In statistics, **Bessel’s correction**, named after Friedrich Bessel, is the use of *n* – 1 instead of *n *in the formula for the *sample variance* and *sample standard deviation*, where *n* is the number of observations in a sample: it corrects the bias in the estimation of the population variance, and some (but not all) of the bias in the estimation of the population standard deviation.

That is, when estimating the population variance and standard deviation from a sample when the population mean is unknown, the sample variance is a biased estimator of the population variance, and systematically underestimates it. Multiplying the standard sample variance by *n*/(*n *– 1) (equivalently, using 1/(*n *– 1) instead of 1/*n *in the estimator’s formula) corrects for this, and gives an unbiased estimator of the population variance.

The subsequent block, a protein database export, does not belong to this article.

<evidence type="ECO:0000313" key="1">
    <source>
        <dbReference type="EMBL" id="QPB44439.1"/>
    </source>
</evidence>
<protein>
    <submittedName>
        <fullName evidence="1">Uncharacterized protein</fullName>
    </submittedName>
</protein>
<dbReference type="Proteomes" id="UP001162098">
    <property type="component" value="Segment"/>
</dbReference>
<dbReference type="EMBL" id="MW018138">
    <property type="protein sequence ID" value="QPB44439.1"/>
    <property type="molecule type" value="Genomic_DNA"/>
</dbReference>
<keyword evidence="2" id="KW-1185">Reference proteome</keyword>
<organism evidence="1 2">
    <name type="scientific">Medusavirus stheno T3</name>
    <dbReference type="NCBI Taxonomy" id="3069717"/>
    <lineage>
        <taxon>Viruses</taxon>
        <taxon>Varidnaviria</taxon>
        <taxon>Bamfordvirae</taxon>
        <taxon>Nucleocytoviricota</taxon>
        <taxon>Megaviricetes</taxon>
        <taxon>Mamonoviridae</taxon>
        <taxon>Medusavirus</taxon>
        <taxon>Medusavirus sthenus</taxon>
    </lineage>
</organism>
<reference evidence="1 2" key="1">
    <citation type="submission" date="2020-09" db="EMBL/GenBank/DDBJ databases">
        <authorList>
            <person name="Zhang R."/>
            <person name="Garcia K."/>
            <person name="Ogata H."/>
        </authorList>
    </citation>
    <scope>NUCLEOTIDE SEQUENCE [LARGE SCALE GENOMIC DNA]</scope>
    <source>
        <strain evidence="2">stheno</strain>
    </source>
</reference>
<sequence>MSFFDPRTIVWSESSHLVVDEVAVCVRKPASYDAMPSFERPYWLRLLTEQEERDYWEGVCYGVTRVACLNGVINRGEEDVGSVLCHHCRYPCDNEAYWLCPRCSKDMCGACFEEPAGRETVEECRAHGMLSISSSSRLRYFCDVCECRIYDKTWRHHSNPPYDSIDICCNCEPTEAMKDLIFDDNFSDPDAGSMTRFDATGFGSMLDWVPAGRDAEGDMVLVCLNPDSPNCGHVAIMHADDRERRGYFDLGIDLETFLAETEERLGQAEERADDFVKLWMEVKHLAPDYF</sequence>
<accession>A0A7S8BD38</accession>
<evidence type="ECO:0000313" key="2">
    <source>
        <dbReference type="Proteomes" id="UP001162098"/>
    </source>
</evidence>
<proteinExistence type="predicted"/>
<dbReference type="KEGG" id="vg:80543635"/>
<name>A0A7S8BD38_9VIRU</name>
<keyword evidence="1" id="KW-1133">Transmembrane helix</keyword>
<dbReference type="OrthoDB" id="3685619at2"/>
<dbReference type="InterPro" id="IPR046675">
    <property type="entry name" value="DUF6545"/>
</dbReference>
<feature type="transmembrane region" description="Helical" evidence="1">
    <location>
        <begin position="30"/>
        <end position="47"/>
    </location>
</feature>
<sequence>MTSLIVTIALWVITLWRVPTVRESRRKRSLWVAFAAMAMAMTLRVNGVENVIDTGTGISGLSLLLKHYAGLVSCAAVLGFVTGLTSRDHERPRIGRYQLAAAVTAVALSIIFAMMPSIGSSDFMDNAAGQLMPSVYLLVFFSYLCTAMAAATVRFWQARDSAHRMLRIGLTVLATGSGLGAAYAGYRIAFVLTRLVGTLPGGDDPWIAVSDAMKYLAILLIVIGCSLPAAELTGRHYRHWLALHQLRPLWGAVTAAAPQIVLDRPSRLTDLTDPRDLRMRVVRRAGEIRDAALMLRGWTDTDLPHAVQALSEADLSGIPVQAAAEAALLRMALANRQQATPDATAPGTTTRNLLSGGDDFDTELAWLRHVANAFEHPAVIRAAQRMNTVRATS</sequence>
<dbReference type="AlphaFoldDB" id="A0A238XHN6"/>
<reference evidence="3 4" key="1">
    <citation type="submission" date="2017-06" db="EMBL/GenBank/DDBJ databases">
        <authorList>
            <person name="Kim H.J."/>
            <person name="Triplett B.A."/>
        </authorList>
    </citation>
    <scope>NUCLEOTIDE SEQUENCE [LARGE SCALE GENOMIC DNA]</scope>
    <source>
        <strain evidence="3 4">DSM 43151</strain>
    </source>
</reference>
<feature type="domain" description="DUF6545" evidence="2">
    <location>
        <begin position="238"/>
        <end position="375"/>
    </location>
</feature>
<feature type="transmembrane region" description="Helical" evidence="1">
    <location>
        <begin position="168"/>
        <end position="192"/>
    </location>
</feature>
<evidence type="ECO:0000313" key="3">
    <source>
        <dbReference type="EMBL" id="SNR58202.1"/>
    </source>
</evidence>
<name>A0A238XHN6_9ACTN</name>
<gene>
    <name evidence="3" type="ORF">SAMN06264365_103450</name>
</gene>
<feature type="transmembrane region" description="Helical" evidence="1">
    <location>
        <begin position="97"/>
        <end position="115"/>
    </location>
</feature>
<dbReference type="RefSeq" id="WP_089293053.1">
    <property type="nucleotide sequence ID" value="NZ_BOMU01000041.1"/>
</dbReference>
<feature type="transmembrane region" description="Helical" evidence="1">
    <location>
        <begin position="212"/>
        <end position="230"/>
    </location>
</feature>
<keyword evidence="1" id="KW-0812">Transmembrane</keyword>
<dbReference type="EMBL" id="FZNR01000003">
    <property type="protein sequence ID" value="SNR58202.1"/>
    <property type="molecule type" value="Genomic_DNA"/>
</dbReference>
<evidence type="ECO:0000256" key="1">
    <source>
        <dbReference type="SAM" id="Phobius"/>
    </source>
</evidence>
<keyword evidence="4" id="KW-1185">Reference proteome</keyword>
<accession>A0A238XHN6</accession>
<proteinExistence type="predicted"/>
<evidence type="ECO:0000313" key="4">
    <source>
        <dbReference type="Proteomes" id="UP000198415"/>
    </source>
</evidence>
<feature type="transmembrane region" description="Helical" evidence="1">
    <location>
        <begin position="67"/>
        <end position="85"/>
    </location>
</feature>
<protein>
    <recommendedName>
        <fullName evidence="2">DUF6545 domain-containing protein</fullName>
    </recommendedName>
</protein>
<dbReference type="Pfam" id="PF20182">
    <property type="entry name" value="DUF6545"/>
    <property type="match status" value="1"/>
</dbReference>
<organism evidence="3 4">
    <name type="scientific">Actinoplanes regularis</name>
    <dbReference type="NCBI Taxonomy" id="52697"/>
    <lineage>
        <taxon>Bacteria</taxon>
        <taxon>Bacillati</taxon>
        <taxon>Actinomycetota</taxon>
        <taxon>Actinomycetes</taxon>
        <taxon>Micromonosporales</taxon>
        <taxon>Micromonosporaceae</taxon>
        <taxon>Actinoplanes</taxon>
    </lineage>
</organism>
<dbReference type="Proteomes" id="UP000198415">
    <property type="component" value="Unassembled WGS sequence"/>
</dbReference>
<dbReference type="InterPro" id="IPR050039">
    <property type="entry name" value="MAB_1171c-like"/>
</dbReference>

— Wikipedia on *Bessel’s correction*

The two estimators only differ slightly as can be seen, and for larger values of the sample size *n *the difference is negligible. While the first one may be seen as the variance of the sample considered as a population, the second one is the *unbiased estimator* of the population variance, meaning that its expected value E[*s*^2] is equal to the true variance of the sampled random variable; the use of the term *n *– 1 is called **Bessel’s correction**.

— Wikipedia on *Sample variance*

2012.05.16 Wednesday ACHK